In Seamus Heaney's poem "Digging," the speaker reflects upon his father and grandfather's experiences as farmers, presumably in Ireland. The speaker himself has become a writer in recent years, but he describes the act of digging with wonder. In the poem, he moves from describing his father to describing his grandfather, who tilled a different kind of land. He remembers himself as a child holding the potatoes, as well as bringing his grandfather milk.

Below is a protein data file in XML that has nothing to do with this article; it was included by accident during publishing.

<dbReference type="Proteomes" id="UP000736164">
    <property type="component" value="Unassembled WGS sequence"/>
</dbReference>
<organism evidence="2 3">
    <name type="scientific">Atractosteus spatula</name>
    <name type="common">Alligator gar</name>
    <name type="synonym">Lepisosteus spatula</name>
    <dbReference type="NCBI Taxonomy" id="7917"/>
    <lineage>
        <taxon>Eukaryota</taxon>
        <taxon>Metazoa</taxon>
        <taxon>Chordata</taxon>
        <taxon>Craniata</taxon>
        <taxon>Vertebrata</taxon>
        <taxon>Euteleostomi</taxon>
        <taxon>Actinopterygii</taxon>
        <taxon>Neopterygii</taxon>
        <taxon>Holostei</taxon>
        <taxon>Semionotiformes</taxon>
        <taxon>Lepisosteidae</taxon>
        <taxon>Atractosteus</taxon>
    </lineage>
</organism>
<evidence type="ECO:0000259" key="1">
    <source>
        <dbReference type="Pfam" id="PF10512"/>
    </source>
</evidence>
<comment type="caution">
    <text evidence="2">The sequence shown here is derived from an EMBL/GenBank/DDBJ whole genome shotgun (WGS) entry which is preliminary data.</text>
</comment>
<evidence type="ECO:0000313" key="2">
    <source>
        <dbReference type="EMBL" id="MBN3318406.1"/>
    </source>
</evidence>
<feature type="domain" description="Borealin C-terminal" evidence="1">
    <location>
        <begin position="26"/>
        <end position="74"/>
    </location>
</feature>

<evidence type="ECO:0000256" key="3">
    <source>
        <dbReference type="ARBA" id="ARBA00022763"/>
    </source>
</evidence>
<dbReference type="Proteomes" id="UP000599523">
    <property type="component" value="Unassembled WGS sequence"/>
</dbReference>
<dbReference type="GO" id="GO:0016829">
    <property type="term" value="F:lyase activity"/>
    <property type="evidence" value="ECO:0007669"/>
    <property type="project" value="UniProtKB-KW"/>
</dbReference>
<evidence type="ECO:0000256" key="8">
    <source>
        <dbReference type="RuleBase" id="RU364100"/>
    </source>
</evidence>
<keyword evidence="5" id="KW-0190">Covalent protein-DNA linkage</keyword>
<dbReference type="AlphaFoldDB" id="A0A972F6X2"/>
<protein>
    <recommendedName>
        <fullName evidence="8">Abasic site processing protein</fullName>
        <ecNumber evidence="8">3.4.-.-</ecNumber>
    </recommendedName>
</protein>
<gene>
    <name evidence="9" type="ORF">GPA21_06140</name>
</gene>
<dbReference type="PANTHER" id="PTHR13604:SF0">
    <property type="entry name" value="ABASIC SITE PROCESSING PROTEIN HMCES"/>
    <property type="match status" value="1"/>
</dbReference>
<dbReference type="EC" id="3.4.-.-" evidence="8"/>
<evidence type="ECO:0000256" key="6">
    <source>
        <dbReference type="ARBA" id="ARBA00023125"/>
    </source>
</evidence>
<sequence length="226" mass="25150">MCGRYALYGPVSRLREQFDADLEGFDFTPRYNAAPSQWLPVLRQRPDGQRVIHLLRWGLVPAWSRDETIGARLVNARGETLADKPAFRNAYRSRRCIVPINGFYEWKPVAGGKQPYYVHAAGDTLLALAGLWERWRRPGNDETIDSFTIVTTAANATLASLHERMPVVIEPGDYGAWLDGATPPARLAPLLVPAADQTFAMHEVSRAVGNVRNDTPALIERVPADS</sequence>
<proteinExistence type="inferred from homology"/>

The speaker half-mourns, half-celebrates his departure from the long line of farmers. The poem commemorates the past, and it commends hard work. The speaker compares writing to digging, saying that he will dig with his pen; this indicates how highly he regards farm work, though the poem does not deal head-on with related issues like class, poverty, and inequality; nor does it explain how the speaker got to the position he occupies. Nonetheless, the poem stands as a deceptively simple celebration of farm work and work in general.